Drought forced more than 450,000 people from their homes this year
More than 450,000 people in Somalia have been forced to abandon their homes in search of food and water in the first 10 weeks of this year, a new report showed.
Women and children are mostly vulnerable, a paper by Save the Children, an international non-profit that works for welfare of children, noted.
A severe drought has affected about 90 per cent of Somalia’s land and a quarter of its 16 million population, according to the report. It is its worst drought in a decade.
“We are witnessing a climate disaster unfolding before us,” said Mohamud Mohamed Hassan, country-director for Save the Children, Somalia. He added:
Somalia has always had droughts every 10 years or so. But these back-to-back droughts mean people do not have the time to recover in between and re-establish crops or livestock. This is why this situation has now reached crisis levels — with nearly the entire country affected by this drought.
We need to act now to prevent a famine like the one we saw in 2011, which took 260,000 lives — half of whom were small children, he added.
Crop production is likely to be within 50-70 per cent below the 10-year average due to poor rainfall, according to the United Nations Office for the Coordination of Humanitarian Affairs.
The drought is posing severe consequences for communities, including food and water shortages, access to sanitation and hygiene facilities, heightening the risk of outbreaks of diseases such as diarrhoea, cholera and gender-based violence, Save the Children observed.
Somalia’s displacement camps are coming under intense pressure, with more people leaving their homes in search of food and water. This causes a spike in malnutrition and other illnesses.
Around 1.4 million children could be acutely malnourished by mid-year, up 64 per cent from two years ago, the United Nations estimated.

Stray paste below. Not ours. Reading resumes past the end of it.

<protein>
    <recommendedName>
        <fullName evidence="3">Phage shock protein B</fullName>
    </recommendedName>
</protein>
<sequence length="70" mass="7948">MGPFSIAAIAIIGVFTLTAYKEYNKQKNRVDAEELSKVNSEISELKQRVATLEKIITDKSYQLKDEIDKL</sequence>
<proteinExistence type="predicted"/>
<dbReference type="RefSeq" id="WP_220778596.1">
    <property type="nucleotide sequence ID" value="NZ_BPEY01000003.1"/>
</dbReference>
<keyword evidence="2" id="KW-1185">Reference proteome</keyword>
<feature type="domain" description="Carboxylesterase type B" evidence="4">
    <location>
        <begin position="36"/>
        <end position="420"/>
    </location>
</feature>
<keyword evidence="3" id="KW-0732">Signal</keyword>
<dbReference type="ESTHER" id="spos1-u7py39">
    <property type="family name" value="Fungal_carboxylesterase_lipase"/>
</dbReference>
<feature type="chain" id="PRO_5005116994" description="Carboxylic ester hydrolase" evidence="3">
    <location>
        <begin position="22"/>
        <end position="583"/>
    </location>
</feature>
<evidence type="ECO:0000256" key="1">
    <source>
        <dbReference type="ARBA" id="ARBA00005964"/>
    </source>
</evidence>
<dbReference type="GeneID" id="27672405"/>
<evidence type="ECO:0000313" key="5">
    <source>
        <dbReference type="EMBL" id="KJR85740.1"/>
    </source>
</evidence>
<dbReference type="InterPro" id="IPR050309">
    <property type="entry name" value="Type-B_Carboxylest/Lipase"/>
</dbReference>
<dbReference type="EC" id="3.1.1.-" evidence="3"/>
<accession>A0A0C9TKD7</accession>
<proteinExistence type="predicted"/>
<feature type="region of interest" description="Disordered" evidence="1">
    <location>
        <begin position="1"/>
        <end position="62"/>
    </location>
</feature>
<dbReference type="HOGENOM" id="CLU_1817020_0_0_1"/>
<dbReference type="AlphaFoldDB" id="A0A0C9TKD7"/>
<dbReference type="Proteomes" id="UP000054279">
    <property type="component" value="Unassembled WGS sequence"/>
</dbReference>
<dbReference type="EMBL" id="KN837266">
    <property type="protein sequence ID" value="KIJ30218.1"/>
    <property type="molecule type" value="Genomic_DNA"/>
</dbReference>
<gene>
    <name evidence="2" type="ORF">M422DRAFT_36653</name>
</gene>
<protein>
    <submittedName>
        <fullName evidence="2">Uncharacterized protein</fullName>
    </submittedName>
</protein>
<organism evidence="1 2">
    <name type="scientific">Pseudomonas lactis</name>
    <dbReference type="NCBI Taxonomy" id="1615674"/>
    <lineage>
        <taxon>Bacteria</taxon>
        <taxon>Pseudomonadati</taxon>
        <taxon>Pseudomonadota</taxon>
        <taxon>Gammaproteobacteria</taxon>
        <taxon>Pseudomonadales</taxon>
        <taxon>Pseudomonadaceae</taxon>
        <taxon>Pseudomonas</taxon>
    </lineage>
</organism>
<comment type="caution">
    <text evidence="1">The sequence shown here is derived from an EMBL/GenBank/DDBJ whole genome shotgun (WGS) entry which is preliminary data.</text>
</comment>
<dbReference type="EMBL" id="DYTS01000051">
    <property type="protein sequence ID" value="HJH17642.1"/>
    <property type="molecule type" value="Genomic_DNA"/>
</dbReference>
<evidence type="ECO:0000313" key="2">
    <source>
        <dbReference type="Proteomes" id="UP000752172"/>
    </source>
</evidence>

Current drought conditions are expected to worsen until the start of the rainy season (Gu) in April, 2022, according to the food and agriculture organisation of the United Nations.
The forecast from National Oceanic and Atmospheric Administration indicated that cumulative rainfall during the March-May 2022 long rains / Gu season in the country is most likely to be average to below-average.
Somalia may experience its worst drought ever
if rains fail again this year as projected, warned Famine Early Warning System Network.
Somalia experienced three major drought crises in this decade: In 2011-12, 2016-2017 and now in 2021-22.
In the 2011-12 drought crisis, when UN declared a famine in Somalia, 3.7 million people experienced crisis levels of food insecurity.
This year, the situation is likely to be worsened by war in Ukraine, driving up food prices and transport costs for key imports such as wheat flour, sugar and cooking oil.
Around 4.6 million Somalis will not have enough food by May 2022, the latest food security projection by UN showed.
But only 2.3 per cent of the current UN appeal to respond to the crisis has been met by donors.
Save the Children said funding was urgently needed to provide life-saving support for families across Somalia to stop a repeat of the 2011 drought that became a deadly famine.